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Windows 2000 Pro: The Missing Manual by Sharon Crawford

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Working With Network Files

Now that you know how to open shared drives and folders from across the network, you can start using the files you find there. Fortunately, there's nothing much to it:

At the Desktop

When you're working at the desktop, you can double-click icons representing the files and folders in a network share to open them, drag them to the Recycle Bin, make copies of them, and otherwise manipulate them exactly as though they were icons on your own hard drive (depending on the permissions you've been given, as described in page Section 13.4.3). Chapter 5 contains much more detail on manipulating files.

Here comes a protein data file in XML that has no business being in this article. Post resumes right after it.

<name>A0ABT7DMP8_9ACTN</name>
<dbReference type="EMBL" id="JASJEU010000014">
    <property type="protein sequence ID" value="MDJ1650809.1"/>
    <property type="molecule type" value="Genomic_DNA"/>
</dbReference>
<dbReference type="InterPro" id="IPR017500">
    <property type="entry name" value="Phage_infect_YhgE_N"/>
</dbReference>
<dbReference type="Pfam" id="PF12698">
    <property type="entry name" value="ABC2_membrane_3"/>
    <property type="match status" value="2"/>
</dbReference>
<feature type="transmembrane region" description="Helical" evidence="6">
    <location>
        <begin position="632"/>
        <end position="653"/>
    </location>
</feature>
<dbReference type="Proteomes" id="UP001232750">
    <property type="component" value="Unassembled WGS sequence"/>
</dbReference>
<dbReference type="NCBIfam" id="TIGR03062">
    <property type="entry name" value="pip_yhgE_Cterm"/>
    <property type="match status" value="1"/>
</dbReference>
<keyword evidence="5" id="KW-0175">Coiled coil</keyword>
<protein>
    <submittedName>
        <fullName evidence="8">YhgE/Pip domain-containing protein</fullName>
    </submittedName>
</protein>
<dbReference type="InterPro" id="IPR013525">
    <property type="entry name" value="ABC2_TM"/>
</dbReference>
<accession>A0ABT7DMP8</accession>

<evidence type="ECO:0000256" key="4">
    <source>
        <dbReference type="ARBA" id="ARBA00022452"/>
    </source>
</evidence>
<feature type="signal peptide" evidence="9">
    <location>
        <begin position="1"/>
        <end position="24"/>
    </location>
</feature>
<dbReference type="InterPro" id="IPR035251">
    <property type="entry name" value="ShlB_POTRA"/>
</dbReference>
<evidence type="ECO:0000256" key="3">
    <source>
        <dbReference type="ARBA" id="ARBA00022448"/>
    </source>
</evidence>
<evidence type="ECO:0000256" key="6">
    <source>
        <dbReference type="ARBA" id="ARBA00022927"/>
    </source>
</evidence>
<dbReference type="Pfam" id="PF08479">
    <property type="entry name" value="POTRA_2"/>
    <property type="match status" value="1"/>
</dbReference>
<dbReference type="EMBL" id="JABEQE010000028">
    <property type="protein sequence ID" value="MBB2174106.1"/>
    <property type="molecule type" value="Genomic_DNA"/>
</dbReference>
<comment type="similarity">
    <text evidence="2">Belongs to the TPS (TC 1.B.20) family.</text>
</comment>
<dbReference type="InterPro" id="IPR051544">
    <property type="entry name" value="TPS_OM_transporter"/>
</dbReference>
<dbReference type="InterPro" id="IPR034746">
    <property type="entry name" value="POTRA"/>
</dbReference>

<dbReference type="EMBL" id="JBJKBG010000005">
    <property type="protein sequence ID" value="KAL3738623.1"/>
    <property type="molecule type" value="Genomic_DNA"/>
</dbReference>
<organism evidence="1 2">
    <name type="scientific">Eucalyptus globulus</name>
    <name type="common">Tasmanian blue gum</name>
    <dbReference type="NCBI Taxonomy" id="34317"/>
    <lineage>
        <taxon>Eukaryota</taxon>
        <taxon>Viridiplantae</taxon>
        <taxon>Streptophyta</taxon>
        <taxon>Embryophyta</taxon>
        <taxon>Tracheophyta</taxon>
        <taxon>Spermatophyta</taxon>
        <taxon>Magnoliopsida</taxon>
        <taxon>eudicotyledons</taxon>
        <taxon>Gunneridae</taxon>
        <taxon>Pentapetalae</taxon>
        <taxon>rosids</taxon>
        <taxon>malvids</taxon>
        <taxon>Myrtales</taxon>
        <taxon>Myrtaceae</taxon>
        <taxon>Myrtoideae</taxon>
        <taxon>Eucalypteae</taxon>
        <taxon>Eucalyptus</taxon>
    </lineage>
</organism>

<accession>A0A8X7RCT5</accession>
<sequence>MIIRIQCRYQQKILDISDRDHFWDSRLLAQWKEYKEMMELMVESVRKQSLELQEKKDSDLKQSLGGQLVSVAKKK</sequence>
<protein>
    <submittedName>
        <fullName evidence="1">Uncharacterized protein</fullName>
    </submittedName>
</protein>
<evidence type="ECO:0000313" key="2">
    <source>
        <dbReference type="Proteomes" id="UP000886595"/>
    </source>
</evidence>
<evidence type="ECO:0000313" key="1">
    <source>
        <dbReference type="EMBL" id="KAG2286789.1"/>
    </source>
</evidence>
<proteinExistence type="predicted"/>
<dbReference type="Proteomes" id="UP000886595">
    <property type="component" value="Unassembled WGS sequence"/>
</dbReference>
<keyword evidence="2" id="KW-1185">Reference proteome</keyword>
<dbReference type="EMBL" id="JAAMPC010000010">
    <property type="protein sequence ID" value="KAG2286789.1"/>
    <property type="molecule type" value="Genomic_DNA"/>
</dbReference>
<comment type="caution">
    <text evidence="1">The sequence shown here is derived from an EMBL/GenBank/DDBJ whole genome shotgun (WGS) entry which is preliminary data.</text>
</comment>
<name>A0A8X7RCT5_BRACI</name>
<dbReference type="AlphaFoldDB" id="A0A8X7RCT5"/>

Caution

There's one significant difference between working with "local" files and those that sit elsewhere on the network: When you delete a file from another computer on the network, the file doesn't go to the Recycle Bin. Instead, it's deleted immediately and permanently; you can't undo the action or recover the file from the Recycle Bin.

Inside Applications

When you're working in a program, opening files that sit elsewhere on the network requires only a couple of extra steps:

  1. From within the program, choose File Open.

    The Open File dialog box appears.

  2. From the "Look in:" drop-down menu, choose My Network Places.

    You see a display of the same icons that would normally appear in the My Network Places window.

  3. Double-click your way to the folder containing the file you want to use.

    In other words, open the Entire Network icon, then the Microsoft Windows Network icon, a ...

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